Pasadena, CA — A medical marijuana collective operator says that the Medical Marijuana Regulation and Safety Act, signed into law in California last month violates the state's constitution. The collective operator is bringing this claim in a California court.
The law was signed on October 9, 2015 by Governor Jerry Brown and serves as a framework for cannabis production, transportation, and sale of the substance in California. Brown believes the law as a comprehensive plan will successfully regulate the industry.
Lawmakers who are responsible for drafting the act say that it will provide a worker and safety standards, protect patient access, establish security, and provide a licensing structure for the industry. The bipartisan group believes that the act will infuse the industry with necessary local and state control.
David Armstrong, the collective operator, claims that the act violates the constitution because it contradicts a voter initiative from 1996. The initiative, called the Compassionate Use Act, legalized physician-recommended medical marijuana without voter approval.
Armstrong's complaint argues that federal law preempts the act in prohibiting possession of marijuana for any purpose. Armstrong made that claim, seemingly at odds with his job, to prevent federal complications should the state law stand, his attorney said.
Armstrong also has a number of other objections to the act and its restrictions on the industry. He disagrees with the restrictions the act places on the amounts of medical marijuana a patient's primary caregiver can grow for medicinal use, limits on the number of patients to whom a doctor can recommend cannabis to, and many more.
Armstrong says, "The law essentially changes everything operators do. It's going to require the state government's OK to participate in this activity at all, and it's going to be up to the state's discretion to determine who's allowed to distribute."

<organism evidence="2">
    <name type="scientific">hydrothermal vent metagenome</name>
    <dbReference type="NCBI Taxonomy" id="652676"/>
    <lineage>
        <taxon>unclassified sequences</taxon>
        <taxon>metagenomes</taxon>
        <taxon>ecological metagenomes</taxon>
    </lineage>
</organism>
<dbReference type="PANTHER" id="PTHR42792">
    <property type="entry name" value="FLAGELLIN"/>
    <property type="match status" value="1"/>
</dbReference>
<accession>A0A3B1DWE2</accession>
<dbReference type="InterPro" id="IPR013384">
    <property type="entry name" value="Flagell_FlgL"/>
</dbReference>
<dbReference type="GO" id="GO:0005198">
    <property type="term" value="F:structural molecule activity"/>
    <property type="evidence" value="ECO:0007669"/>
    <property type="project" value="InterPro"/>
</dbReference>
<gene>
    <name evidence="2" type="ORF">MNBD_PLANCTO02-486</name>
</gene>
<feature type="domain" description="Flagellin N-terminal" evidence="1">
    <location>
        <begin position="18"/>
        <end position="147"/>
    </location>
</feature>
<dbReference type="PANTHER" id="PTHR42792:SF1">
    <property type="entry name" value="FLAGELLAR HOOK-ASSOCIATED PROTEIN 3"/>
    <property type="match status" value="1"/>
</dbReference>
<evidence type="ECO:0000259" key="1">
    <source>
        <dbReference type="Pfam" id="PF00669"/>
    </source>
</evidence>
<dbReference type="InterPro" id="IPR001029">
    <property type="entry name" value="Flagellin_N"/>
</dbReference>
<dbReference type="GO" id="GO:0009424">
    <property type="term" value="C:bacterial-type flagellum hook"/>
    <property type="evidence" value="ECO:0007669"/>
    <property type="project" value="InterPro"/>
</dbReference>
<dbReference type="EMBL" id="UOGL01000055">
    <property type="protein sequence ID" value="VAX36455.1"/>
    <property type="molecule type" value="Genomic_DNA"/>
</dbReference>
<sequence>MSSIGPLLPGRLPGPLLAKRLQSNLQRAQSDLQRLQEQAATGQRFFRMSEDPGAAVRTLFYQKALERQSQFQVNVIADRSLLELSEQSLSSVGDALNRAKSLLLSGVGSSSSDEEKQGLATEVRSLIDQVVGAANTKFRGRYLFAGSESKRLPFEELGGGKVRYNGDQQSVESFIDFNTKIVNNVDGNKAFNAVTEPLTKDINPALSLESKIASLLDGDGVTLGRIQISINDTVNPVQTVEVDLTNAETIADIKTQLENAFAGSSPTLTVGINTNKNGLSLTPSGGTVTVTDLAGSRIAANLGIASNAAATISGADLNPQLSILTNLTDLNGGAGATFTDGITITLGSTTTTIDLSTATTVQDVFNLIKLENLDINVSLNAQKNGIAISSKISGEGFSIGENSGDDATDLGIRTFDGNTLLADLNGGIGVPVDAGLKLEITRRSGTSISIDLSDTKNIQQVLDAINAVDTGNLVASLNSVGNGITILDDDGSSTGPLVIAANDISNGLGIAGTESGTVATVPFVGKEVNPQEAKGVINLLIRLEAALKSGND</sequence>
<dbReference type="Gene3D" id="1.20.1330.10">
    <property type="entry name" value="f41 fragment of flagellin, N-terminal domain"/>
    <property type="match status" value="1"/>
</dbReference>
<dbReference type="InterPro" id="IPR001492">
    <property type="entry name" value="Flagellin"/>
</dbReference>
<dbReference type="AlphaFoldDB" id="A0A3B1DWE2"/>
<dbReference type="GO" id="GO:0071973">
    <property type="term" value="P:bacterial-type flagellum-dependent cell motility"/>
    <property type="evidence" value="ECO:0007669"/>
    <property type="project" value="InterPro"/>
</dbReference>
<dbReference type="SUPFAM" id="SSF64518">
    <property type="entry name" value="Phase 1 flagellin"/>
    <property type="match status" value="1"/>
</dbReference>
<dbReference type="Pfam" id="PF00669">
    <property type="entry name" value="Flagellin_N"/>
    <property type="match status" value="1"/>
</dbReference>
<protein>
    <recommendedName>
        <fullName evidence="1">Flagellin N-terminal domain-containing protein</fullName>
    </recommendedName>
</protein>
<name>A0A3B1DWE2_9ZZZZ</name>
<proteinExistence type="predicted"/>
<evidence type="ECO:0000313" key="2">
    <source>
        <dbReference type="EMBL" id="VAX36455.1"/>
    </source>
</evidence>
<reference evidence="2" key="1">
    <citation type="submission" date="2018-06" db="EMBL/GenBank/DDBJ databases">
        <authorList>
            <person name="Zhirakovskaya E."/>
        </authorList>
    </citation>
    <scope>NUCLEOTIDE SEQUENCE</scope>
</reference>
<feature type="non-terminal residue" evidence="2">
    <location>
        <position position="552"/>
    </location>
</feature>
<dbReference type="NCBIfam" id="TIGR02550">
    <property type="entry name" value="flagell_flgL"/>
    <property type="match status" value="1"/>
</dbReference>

Armstrong hired attorney Nicholas Emanuel to represent him; Emanuel said of his client, "He is not anti-regulation, in fact, he favors it. He believes the act is 'not the most effective way to do things since it is completely illegal under federal law.
In an industry where a professional can run into legal complications without even knowing it is essential to be aware of every law that could affect ones business and follow them to the letter. George Boyadjian, CEO of 420 College commented, "We had a good, workable system in place with the Attorney General Guidelines. The trouble was that hardly any industry professionals followed them with the necessary diligence. We've been educating people in the cannabis industry about the ever-changing guidelines for some time. We've had some people question the value of our seminars because they thought that simply having access to the information would translate to an understanding of it. We're finding that this is far from the truth."
Armstrong added, "To develop a coherent and realistic policy we need to have all levels of government working together, rather than this sort of patchwork regulation that we have now."
420 College, one of the industry leaders since 2009, have been providing seminars and workshops focused on best business practices, client services, cultivation, and the latest developments in cannabis laws, will be hosting a seminar in San Diego November 7 & 8 to go over the Attorney General Guidelines, Senate Bill 643, Assembly Bill 266 and Assembly Bill 243with attorney William McPike and other industry professionals.
Name: George Boyadjian
Company: 420 College
Email: [email protected]
Phone: (855) 420-8255